Epidemiology of Language Disorders

Language is one of the most complex of all human functions. Due to this complexity, there are many mechanisms involved in the development and maintenance of language. It follows, therefore, that there may be many reasons why language may fail to develop at or near the expected age. We expect to find language delay in children with impairments involving hearing and speech such as hearing loss, malformation of the vocal apparatus (as in cleft palate), or paralysis of the speech musculature. Similarly, we expect to find language disabilities associated with higher- level cognitive dysfunctions such as general mental retardation or pervasive developmental disorders such as infantile autism. Language dysfunction also can result from acquired postnatal injuries to the areas of the brain that subserve language. Language dysfunction resulting from acquired brain lesions is referred to as acquired aphasia.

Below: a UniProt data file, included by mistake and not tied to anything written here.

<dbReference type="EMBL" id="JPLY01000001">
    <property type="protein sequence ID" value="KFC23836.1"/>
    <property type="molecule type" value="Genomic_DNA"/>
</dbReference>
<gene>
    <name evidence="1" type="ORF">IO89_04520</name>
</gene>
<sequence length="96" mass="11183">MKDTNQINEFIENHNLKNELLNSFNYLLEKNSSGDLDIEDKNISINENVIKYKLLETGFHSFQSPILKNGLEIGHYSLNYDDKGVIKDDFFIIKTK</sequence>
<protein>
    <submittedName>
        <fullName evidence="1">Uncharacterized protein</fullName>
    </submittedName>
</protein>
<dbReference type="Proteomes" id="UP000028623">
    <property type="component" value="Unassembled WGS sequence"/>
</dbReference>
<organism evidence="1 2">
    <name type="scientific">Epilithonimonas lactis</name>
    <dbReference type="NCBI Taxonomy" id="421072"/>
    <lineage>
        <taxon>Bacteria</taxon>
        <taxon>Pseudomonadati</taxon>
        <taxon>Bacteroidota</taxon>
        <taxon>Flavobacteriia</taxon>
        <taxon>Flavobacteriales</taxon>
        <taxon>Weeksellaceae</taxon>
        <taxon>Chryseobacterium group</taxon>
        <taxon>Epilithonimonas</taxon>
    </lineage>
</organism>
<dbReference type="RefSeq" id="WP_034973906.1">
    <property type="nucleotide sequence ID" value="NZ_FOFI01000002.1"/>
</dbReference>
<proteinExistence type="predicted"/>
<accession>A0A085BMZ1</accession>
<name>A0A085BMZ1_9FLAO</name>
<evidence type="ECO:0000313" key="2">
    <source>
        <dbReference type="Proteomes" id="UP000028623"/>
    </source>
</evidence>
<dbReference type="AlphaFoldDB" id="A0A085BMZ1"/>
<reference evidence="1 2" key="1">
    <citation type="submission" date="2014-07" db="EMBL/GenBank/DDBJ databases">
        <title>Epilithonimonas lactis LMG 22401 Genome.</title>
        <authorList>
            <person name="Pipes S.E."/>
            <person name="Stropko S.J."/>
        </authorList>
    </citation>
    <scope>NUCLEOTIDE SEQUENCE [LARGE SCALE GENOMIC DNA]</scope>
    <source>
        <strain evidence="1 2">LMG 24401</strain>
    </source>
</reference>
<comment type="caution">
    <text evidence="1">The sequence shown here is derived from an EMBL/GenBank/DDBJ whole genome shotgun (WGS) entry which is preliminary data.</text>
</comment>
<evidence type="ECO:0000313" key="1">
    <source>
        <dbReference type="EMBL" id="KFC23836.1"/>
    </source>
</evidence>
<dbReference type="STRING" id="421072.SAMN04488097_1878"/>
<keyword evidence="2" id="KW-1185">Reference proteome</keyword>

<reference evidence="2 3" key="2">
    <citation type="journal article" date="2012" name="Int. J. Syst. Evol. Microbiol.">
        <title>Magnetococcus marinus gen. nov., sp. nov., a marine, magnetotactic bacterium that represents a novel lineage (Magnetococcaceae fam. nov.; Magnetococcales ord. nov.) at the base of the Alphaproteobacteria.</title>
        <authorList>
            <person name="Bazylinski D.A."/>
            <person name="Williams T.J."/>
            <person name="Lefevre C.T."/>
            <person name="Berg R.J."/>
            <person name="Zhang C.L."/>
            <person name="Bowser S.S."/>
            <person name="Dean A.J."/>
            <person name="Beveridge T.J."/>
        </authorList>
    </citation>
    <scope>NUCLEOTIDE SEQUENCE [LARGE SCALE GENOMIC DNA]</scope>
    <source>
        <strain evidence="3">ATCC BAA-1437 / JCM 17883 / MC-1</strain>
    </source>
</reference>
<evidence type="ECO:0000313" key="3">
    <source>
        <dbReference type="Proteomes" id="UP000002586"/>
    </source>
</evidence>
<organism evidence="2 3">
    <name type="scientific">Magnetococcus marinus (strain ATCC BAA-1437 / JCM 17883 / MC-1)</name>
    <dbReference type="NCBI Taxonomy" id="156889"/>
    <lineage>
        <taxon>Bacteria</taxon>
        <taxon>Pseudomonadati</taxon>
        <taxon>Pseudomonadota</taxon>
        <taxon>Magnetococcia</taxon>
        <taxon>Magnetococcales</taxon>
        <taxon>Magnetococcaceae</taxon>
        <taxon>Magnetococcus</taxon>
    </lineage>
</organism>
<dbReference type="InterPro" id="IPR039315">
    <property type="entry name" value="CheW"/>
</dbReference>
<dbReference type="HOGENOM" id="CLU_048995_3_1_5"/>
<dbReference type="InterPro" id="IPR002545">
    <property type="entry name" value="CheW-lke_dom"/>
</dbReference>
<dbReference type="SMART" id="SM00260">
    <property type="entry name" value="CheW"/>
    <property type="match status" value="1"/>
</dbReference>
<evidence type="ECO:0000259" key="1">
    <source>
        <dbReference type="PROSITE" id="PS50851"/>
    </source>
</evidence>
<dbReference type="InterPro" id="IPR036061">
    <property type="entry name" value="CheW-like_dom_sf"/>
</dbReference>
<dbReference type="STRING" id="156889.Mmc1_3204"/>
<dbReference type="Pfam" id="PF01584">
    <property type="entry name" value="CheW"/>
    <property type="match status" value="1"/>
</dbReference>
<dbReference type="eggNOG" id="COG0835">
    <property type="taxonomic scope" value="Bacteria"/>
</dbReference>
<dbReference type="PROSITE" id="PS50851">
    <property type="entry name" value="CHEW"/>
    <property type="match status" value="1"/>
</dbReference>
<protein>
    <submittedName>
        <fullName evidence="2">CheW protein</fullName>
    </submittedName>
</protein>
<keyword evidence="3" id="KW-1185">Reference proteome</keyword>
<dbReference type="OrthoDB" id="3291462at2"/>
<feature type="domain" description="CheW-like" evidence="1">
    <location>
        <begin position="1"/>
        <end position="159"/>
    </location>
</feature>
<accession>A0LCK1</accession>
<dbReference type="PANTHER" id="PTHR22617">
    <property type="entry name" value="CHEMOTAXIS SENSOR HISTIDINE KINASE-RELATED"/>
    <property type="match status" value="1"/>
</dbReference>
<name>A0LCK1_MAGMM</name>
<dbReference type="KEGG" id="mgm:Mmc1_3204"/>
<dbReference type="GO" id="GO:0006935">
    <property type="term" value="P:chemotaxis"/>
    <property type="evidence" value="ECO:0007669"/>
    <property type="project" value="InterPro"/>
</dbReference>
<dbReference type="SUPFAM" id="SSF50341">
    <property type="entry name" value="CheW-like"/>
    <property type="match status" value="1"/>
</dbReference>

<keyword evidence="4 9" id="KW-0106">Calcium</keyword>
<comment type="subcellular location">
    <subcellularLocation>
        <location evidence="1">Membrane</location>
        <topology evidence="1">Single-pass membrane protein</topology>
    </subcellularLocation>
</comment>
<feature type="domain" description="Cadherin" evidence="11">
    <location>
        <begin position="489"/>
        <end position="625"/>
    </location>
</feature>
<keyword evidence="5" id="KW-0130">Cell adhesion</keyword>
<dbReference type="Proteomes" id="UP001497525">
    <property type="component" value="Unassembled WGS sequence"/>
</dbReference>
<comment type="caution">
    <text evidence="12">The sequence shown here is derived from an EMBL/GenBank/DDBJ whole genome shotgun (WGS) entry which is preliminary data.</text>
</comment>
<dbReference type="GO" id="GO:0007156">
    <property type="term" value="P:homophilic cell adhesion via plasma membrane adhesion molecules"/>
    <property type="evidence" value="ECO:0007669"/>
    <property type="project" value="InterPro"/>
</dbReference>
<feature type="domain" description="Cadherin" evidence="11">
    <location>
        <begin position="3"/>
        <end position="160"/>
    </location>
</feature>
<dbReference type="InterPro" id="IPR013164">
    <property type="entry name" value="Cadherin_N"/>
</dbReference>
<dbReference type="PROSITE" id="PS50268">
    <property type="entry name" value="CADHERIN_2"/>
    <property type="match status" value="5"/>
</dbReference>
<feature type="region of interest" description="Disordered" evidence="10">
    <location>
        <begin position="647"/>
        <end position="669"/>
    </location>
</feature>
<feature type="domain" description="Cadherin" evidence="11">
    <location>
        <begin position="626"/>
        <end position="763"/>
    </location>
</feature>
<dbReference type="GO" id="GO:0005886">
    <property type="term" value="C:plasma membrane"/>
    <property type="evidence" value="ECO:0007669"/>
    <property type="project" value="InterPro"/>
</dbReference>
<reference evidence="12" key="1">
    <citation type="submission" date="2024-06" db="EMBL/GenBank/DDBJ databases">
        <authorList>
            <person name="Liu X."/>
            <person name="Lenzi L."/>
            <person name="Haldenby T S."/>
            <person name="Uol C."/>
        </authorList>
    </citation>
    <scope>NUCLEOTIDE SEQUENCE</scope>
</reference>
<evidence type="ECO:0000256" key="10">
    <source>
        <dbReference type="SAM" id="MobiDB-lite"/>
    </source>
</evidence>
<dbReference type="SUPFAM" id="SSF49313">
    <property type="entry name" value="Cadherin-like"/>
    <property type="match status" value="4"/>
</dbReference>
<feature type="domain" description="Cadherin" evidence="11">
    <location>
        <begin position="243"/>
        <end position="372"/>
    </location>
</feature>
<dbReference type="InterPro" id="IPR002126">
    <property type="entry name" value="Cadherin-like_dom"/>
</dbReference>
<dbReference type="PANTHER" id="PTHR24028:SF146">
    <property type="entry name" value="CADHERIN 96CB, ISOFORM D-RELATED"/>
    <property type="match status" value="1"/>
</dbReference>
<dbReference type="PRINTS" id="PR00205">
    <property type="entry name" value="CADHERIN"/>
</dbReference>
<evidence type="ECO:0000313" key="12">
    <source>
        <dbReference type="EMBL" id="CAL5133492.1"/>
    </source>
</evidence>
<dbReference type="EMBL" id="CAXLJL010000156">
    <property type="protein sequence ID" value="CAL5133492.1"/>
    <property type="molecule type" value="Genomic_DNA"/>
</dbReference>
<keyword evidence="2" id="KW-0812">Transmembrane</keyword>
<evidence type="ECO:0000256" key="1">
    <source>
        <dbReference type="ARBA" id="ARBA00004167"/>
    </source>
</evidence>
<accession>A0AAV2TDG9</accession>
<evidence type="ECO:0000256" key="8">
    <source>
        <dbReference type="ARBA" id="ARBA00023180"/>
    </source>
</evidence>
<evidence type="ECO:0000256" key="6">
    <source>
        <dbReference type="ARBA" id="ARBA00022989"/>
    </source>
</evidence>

However, there are children with developmental language delay that cannot be attributed to any of these more common causes of language disorders. Such children are characterized by a failure to develop normal language functions in the absence of those factors that often provide the general setting in which failure of language is usually observed: deafness, mental deficiency, motor disability, or severe emotional disturbance. The failure can manifest itself either as a disability in expressive (productive) language only with near-normal receptive language (comprehension), or as a disability in both receptive and expressive language. The relationship between the language disabilities and the speech articulation (pronunciation) disorders is inconsistent in this population. That is, some language-impaired children also demonstrate impaired development of speech articulation, whereas others do not. Furthermore, speech articulation disorders may or may not be accompanied by language deficits.

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